Elevation Oncology has raised $65 million to complete enrollment in a registration-enabling phase 2 cancer trial. The study is assessing seribantumab, an anti-HER3 antibody that failed multiple trials at Merrimack Pharmaceuticals before being reborn as a tumor-agnostic candidate at Elevation.
Sanofi saw enough promise in seribantumab, then known as MM-121, to pay $60 million upfront to enter into a worldwide licensing agreement with Merrimack in 2009. Five years and three midphase failures later, Sanofi returned the rights to the drug. Merrimack began new studies of seribantumab after Sanofi split but ultimately chose to cut its losses.
Elevation picked up the rights to the drug in 2019 and embarked on a new R&D strategy. Rather than run trials targeting cancers affecting certain organs, as Merrimack did, Elevation is developing the antibody as a treatment for patients with NRG1-fusion tumors, regardless of where in the body they are found. In recent years, the FDA has approved several tumor-agnostic cancer drugs.
The potential for seribantumab to join the list of approved tumor-agnostic drugs has attracted VCs. In July, Elevation exited stealth with $32.5 million in series A funds from a VC syndicate led by Aisling Capital. Months later, Elevation has moved its total financing haul up toward $100 million.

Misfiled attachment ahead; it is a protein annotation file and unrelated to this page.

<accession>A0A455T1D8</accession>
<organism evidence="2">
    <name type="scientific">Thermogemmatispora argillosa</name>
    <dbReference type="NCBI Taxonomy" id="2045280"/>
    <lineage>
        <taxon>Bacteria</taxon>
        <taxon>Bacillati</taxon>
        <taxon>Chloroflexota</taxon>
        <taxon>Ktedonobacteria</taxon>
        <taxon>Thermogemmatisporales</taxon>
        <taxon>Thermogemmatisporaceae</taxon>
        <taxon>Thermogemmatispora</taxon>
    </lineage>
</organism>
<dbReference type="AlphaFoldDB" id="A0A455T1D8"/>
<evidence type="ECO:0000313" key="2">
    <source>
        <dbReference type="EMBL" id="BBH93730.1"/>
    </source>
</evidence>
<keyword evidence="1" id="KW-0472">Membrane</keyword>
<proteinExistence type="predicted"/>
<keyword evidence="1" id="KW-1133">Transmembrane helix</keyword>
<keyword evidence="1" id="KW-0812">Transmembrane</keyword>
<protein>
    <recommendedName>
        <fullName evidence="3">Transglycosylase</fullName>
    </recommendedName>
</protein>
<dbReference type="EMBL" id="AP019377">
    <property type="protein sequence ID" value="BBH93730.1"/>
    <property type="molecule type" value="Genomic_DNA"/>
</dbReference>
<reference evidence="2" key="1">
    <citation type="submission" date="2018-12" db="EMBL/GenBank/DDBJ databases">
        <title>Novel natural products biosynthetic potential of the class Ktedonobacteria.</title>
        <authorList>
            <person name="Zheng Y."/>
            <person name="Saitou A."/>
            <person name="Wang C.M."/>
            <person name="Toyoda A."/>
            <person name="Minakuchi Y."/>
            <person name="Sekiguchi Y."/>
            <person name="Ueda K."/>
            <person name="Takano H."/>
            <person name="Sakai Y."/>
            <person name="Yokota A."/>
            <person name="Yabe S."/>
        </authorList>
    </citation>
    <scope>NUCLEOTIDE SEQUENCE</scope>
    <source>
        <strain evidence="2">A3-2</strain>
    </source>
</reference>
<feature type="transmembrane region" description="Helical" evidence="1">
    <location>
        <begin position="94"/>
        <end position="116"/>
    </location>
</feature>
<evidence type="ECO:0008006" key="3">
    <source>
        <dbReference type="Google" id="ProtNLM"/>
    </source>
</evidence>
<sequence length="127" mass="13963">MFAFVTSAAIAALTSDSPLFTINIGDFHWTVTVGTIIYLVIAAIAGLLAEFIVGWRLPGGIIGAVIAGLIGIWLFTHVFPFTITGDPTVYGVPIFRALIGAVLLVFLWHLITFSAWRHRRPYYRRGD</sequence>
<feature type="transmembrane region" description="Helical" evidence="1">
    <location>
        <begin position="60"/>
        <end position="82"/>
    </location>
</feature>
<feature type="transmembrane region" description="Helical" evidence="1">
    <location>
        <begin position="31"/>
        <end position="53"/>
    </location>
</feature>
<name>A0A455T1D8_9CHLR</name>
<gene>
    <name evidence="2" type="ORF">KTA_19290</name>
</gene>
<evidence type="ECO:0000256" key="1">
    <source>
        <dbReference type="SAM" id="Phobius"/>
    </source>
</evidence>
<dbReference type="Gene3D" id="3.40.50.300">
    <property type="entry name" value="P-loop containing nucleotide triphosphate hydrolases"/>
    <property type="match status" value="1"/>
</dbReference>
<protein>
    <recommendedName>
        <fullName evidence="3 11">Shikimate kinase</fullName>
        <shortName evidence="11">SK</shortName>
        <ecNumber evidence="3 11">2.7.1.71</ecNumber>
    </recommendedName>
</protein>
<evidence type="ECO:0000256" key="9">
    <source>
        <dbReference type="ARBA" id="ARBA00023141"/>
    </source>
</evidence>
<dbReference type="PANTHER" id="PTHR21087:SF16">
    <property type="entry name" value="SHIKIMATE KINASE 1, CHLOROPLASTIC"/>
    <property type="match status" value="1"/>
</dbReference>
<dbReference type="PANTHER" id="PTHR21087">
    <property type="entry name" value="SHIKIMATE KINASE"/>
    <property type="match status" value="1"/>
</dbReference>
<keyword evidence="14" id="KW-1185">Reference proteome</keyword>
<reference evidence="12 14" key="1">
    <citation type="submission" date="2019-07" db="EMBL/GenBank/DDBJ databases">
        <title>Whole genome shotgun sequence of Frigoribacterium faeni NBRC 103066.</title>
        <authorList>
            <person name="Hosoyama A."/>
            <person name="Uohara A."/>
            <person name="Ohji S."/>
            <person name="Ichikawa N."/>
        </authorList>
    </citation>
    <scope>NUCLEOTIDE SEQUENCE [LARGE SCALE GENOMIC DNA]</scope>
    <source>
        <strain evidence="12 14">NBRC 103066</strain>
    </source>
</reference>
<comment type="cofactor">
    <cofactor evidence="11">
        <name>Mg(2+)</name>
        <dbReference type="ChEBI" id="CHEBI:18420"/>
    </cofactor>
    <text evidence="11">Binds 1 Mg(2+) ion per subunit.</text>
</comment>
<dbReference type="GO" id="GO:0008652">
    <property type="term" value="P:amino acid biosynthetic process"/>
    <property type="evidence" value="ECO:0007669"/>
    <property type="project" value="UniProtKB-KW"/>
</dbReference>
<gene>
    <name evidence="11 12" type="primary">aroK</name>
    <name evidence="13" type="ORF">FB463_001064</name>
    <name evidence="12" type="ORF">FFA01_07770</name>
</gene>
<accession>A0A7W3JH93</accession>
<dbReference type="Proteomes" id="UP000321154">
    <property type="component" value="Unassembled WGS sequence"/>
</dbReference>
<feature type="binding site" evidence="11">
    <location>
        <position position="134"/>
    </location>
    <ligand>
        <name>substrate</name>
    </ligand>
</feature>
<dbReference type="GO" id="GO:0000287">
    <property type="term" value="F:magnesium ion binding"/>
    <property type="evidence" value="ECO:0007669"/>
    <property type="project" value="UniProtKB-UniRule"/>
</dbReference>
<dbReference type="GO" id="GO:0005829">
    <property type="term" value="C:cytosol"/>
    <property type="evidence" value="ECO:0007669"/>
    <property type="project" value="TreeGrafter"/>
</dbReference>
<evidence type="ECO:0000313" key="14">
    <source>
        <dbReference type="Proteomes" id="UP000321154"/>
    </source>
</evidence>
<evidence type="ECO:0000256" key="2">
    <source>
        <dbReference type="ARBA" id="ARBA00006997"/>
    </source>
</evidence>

New investors venBio Partners and Cormorant Asset Management led the series B round, which puts Elevation in a position to complete enrollment in its 75-subject phase 2. ClinicalTrials.gov lists the estimated primary completion date of the study as June 2022.
The trial will show whether Elevation’s bet on seribantumab is likely to pay off. Elevation’s preclinical work suggests the antibody can prevent activation of HER3 signaling in NRG1-fusion models. As NRG1 gene fusions are rare oncogenic drivers that may be essential for tumor cell survival in multiple cancers, Elevation is running a basket trial to evaluate seribantumab in multiple solid tumor types.
Elevation will use the rest of the money for “other corporate development activities.” The activities could see Elevation branch out beyond seribantumab, with Elevation saying it is “actively evaluating opportunities for pipeline expansion, prioritizing targeted therapy approaches in tumor types defined by genomic driver alterations.”
Responsibility for overseeing the phase 2 trial and pipeline expansion will fall on Shawn Leland, who founded Elevation after holding positions at companies including Argos Therapeutics and Verastem Oncology. Leland initially served as chief business officer of Elevation, with Aisling Capital’s Steve Elms holding the CEO post on an interim basis, but he has now stepped up to the top job.